I see, in my mind I was thinking that most people are too lazy to calculate their circumference based on the tire specs. I never realized that sites do show that spec. You have thought of everything. I wish there were more people like you local to me that I could learn tons from, but Gencoupe will have to do.
 

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Discussion Starter #12
If you ever need to, you can get a guesstimate of the overall diameter by this simple equation;

Practice sample: 245/45r18
((((Width*(Aspect/100))*2)/25.4)+Rim Diameter) = Overall Diameter
((((245*(45/100))*2)/25.4)+18) = 26.68110236

or 26.68

This is just a rough, variations by manufacturer will occur so use their exact numbers if you want higher precision.

I'll update the calculator with the tire size calculator in a little bit, find it on the bottom of the sheet under it's own heading.
 

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Discussion Starter #13
ok, added the calculator table to the bottom of it, same link new version. Must admit this new SkyDrive is pretty handy now. It's nice that I can just update on the fly now and not have to keep uploading new versions.

also added an auto tire differential notifier beneath that, go over 103% or under 97% and you might run into tire size issues with the TCS and speedo.
 

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i are you sure about the differential ratio
i have a 2.0 r spec if i check rpm versus speed i'm closer to 3.727 that 3.538
but will do some other logging and check before confirming
 

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Discussion Starter #15
diff ratio is spec'd by Hyundai, speedo can be off by as much as 10% as per NHSTA guidelines.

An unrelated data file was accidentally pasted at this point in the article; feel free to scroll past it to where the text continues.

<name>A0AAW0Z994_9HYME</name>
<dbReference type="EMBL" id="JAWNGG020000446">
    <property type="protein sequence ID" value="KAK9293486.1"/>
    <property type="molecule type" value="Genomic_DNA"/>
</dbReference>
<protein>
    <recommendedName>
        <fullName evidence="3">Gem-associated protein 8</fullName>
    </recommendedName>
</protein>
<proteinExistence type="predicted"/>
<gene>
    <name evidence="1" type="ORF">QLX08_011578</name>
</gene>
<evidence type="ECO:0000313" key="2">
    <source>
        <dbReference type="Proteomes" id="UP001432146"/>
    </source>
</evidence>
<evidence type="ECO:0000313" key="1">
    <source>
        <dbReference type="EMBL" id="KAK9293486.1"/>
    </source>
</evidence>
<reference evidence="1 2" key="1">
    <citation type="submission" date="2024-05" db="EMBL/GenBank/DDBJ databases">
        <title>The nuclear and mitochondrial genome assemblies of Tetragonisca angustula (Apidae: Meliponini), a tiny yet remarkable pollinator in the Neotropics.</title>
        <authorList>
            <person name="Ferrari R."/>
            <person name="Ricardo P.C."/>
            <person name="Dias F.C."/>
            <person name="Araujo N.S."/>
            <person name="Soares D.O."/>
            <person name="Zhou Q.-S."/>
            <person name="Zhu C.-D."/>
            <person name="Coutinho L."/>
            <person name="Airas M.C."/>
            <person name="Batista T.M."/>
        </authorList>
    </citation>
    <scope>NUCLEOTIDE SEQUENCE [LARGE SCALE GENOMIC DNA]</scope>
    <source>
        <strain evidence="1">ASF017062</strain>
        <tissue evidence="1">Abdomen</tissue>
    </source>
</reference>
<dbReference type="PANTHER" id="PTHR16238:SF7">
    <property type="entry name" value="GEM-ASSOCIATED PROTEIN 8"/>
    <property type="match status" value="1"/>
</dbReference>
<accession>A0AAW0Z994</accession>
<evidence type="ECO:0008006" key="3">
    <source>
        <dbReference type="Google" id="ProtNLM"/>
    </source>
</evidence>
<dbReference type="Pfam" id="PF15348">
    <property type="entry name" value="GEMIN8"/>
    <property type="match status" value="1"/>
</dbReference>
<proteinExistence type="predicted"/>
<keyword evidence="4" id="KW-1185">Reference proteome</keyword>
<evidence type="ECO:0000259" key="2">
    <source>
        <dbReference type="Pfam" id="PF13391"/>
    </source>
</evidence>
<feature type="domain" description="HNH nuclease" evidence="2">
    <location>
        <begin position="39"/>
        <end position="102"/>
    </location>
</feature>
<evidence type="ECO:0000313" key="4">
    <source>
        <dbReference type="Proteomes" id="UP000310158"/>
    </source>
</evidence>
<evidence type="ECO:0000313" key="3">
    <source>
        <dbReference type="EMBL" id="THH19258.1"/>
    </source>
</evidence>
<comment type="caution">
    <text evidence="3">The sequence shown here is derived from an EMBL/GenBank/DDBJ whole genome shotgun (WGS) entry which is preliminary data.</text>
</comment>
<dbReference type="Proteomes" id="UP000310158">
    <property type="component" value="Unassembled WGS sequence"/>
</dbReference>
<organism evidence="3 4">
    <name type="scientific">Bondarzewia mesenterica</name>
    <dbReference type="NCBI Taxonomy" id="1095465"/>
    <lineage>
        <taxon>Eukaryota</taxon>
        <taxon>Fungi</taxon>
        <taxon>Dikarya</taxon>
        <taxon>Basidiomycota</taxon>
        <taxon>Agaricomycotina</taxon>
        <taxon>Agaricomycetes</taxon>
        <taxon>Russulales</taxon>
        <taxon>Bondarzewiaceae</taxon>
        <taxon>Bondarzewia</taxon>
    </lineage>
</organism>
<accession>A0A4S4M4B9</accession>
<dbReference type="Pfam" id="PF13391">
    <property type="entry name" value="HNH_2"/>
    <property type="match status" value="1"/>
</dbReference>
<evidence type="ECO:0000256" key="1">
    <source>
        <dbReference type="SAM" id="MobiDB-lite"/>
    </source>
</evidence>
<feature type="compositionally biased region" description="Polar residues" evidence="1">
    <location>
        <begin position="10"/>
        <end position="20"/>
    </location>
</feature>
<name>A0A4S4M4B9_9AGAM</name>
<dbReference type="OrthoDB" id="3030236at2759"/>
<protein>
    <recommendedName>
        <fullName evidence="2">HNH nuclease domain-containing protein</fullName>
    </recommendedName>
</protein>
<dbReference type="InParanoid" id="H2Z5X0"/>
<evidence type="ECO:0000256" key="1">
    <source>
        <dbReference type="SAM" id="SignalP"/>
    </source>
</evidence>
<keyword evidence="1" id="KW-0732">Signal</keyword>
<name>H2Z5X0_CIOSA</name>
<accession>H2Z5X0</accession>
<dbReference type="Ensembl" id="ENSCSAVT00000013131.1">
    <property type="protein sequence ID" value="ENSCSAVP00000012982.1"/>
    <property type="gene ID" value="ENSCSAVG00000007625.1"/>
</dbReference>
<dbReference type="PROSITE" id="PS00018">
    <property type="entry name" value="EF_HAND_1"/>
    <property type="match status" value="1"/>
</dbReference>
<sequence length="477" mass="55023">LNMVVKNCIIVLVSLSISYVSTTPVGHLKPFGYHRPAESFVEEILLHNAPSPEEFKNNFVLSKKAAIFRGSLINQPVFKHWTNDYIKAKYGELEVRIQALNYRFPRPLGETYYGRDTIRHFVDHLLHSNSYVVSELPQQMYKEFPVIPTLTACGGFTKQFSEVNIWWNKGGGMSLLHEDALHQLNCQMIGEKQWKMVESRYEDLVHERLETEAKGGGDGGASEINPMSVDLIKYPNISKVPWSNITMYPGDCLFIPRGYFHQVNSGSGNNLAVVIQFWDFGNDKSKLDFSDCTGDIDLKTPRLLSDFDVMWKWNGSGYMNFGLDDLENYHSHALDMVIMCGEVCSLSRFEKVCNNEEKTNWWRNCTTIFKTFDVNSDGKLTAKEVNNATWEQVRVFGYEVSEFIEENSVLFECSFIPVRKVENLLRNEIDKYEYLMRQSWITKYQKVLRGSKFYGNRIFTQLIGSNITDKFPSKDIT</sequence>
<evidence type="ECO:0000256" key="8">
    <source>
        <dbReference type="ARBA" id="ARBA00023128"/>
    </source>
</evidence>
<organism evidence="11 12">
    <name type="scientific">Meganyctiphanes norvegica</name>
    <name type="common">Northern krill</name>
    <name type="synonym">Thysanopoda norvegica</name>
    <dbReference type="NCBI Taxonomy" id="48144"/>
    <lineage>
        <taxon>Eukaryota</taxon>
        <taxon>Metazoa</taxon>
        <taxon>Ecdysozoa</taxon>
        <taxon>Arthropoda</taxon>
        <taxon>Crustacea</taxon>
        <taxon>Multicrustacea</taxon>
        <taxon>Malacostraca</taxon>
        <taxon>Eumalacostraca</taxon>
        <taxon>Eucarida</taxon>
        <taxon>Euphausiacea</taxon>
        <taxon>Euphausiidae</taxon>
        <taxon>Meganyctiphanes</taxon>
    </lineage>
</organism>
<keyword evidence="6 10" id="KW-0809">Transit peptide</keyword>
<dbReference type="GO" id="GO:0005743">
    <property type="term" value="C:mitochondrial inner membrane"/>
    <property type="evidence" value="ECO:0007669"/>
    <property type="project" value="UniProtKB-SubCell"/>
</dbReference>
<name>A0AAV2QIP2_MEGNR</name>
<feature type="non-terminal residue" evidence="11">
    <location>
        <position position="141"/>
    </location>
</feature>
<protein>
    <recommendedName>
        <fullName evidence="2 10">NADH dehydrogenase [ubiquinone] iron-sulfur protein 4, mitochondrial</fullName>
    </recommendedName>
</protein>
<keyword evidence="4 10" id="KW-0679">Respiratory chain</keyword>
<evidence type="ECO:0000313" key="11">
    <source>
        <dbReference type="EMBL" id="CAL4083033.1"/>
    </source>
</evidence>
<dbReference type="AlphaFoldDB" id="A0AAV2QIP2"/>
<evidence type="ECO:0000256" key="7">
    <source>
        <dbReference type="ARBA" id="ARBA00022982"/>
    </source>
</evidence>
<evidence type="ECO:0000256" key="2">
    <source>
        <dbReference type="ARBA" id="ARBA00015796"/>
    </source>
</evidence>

You can verify your own differential by looking at the while label on the bottom of it on the aluminium cover plate.
 

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Jedi Master
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diff ratio is spec'd by Hyundai, speedo can be off by as much as 10% as per NHSTA guidelines.

You can verify your own differential by looking at the while label on the bottom of it on the aluminium cover plate.
this has been confirmed by both me and redrasbery (excuse spelling) we both logged the ecu mph and compared to speedometer and found, 25-50mph it was off by 3-4mph off, the speedometer read faster so 50speedometer was 46mph ecu. and when you get to the high mph range, 70-90mph, it's off by 4-5mph.

Now is the ecu correct or is the speedometer correct?, who knows without have a reliable 3rd party measuring device. i'm more likely to believe the ECU though. meaning... if i add large tire diameter by 1 inch it be 100%
 

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this has been confirmed by both me and redrasbery (excuse spelling) we both logged the ecu mph and compared to speedometer and found, 25-50mph it was off by 3-4mph off, the speedometer read faster so 50speedometer was 46mph ecu. and when you get to the high mph range, 70-90mph, it's off by 4-5mph.

Now is the ecu correct or is the speedometer correct?, who knows without have a reliable 3rd party measuring device. i'm more likely to believe the ECU though. meaning... if i add large tire diameter by 1 inch it be 100%
i normally checked obd km/h versus gps km/h and they are spot on
but haven't confirm with the speedometer

some car have higher speedometer value than obd value probaly to prevent some lawsuit from ticket .. i drove a VW one time and that value was near the 10%
 

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Discussion Starter #19
My GPS and my OBD are spot on as well, my cluster is faster in the lower speeds but slower at higher. I've adjusted my needle several times, no change so what I did was set my cruise control at 110 kph, matched my needle and then closed it all up. I've done a few colour conversions now and calibrated a few clusters, everyone else's goes fine, so I'm thinking it's my stepper motor.
 

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I'd rather do it myself
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i normally checked obd km/h versus gps km/h and they are spot on
but haven't confirm with the speedometer

some car have higher speedometer value than obd value probaly to prevent some lawsuit from ticket .. i drove a VW one time and that value was near the 10%
I trust my Garmin's mileage calculations 100%. With my last tire change the speedo below 50 mph is dead on with Garmin. It tends to stray slower above that but not by much. Odometer and ECU mph is off by over 5% slow. This is good for the odometer miles racked up but you need to keep it in mind when doing maintenance or fuel mileage calculations.

The onboard mpg estimation were always high by 2-4 mpg. Now it's down to 1-2 mpg high.